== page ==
The area around the dam is mainly forest dotted with small farms. It's sparsely populated, but there are around 23 principal residences and 38 cottages — many of which may not be occupied — so the exact number of people affected is unknown, Guilbault said.
The Public Security Ministry sent an evacuation alert Thursday afternoon after Hydro-Québec notified the ministry that the Rouge River had reached levels never before seen.
"A dam like Bell Falls is designed to withstand a flood that happens once in a thousand years," said Simon Racicot, head of production at Hydro-Québec. "Today at noon we reached that level, and at that point there's a protocol in which we notify civil security and residents of imminent danger."
A "once in a thousand years" scenario means there is a 0.1 per cent chance of a flood of this magnitude happening in any given year.
Ottawa declaring state of emergency in response to flooding; calling for military and provincial help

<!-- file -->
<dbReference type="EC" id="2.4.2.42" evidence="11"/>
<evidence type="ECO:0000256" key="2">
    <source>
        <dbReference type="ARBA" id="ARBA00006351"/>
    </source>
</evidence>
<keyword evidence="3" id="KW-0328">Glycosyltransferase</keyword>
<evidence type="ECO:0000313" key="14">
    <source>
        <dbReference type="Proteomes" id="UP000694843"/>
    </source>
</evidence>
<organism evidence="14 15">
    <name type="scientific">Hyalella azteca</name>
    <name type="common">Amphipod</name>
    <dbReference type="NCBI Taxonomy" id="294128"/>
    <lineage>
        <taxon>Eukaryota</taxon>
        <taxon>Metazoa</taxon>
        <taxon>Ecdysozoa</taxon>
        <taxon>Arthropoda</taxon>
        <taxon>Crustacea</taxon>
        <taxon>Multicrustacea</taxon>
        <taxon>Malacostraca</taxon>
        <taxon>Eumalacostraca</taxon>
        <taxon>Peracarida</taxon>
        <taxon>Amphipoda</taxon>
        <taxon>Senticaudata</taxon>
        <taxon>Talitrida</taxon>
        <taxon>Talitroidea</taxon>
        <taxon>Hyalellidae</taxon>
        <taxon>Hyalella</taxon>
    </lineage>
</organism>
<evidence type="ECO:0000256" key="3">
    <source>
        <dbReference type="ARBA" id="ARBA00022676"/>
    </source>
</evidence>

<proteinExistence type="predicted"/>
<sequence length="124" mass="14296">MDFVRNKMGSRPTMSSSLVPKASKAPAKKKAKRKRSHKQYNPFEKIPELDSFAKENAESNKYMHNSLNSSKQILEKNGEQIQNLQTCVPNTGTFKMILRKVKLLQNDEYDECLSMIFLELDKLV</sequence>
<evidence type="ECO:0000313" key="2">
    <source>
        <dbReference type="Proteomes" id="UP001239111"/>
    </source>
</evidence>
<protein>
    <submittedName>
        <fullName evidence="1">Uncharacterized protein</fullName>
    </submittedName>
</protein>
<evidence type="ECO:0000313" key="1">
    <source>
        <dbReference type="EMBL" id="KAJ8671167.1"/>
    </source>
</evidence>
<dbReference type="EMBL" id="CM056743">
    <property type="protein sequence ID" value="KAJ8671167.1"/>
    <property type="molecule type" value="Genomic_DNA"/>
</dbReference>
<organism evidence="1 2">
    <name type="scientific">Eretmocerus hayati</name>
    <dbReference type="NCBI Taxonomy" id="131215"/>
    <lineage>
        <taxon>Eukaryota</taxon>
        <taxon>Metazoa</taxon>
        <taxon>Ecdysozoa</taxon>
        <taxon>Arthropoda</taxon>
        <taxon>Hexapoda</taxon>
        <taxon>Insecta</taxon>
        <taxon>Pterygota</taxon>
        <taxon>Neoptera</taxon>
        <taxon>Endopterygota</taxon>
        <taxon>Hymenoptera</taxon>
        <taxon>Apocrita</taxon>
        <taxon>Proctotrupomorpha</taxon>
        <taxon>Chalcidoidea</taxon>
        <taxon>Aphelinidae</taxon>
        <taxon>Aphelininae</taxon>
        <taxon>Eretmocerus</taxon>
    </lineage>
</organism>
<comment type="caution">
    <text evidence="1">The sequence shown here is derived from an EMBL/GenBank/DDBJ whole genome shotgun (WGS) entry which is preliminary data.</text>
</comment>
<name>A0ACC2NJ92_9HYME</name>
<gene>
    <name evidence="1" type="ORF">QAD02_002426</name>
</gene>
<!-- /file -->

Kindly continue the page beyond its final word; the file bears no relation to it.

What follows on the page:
The average flow at Bell Falls is 103 cubic metres per second, Hydro-Québec data shows. On Thursday, it increased ninefold to reach 980 cubic metres per second.
Ottawa declares state of emergency due to threat of flooding
The utility is confident that the dam will not break, Racicot said, but for the safety of citizens, it could take no risks.
"We're entering an unknown zone, really," he said. "So we have to wait and see what happens over the next few days."
Ottawa declares state of emergency due to flooding
If the dam ruptures, it would take around 45 minutes for floodwaters to reach those buildings under the evacuation order, police said.
Police said they are using "all the means at their disposal to ensure people's safety."
Officials say the flood risk remains high because of a combination of precipitation in the forecast and melting snow to the north.
Canadian capital declares state of emergency as flood waters rise
"We are asking residents of areas affected by forced evacuations to co-operate with the authorities," the Sûreté du Québec said on Twitter.
Brenda Finn, who lives on Rivière Rouge Road, was among those evacuated from her property by helicopter Thursday.
She said her house is high and dry, well above the road that skirts the river, so when soldiers arrived at her door last Sunday to say she should think about leaving, she told them she wasn't worried.